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Hedge funds ramp up borrowing to five-year high

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The first sharp dip in US and European stocks this year prompted global hedge funds to up their borrowing to the highest level seen in five years in the week ending 19 April, according to a report by Reuters.

The report cites a Goldman Sachs note seen by Reuters as highlighting the increase in leverage provided by banks to fund hedge fund investments. While such loans can help managers amplify returns, they can also increase losses.

According to Goldman Sachs’s note, hedge fund gross leverage, or total borrowing, reached 270% after rising 2.6 points from the prior week, while overall net leverage, which measures a fund’s total assets including borrowing against what it actually owns, increased by 0.5 points to 73% last week.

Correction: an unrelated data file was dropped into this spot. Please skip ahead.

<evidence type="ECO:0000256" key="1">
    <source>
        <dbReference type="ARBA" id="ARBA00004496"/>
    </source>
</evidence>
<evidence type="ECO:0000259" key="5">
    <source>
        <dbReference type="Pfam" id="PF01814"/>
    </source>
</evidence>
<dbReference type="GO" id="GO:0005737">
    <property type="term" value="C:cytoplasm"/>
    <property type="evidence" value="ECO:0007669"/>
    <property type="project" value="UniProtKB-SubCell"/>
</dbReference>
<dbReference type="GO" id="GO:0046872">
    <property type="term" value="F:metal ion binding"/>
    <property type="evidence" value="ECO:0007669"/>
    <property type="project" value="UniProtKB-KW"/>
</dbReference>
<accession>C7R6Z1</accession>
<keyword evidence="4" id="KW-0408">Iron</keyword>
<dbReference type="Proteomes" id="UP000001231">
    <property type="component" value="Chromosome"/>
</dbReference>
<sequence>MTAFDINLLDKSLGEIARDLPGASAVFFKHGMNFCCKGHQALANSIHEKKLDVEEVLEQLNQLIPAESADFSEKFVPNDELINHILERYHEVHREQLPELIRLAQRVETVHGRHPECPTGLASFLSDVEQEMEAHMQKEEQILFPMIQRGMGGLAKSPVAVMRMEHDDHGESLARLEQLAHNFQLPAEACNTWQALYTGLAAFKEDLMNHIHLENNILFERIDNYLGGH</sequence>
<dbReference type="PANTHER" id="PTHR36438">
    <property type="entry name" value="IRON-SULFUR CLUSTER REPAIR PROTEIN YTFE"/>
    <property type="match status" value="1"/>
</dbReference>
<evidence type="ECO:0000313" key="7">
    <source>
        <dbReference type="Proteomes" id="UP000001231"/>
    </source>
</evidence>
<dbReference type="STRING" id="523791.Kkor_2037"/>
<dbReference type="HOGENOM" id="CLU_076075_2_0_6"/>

The increase in leverage was seen among stock-picking hedge funds that employ human traders to make investments rather systematic funds that employ computer algorithms, according to Goldman Sachs, with managers buying equities in the US and Europe after three weeks straight of selling.

The S&P 500 fell more than 5% last week from its 28 March closing high, its biggest retreat since October, while the broadest European index of stocks saw its biggest weekly decline since mid-January losing, falling 1.2%.

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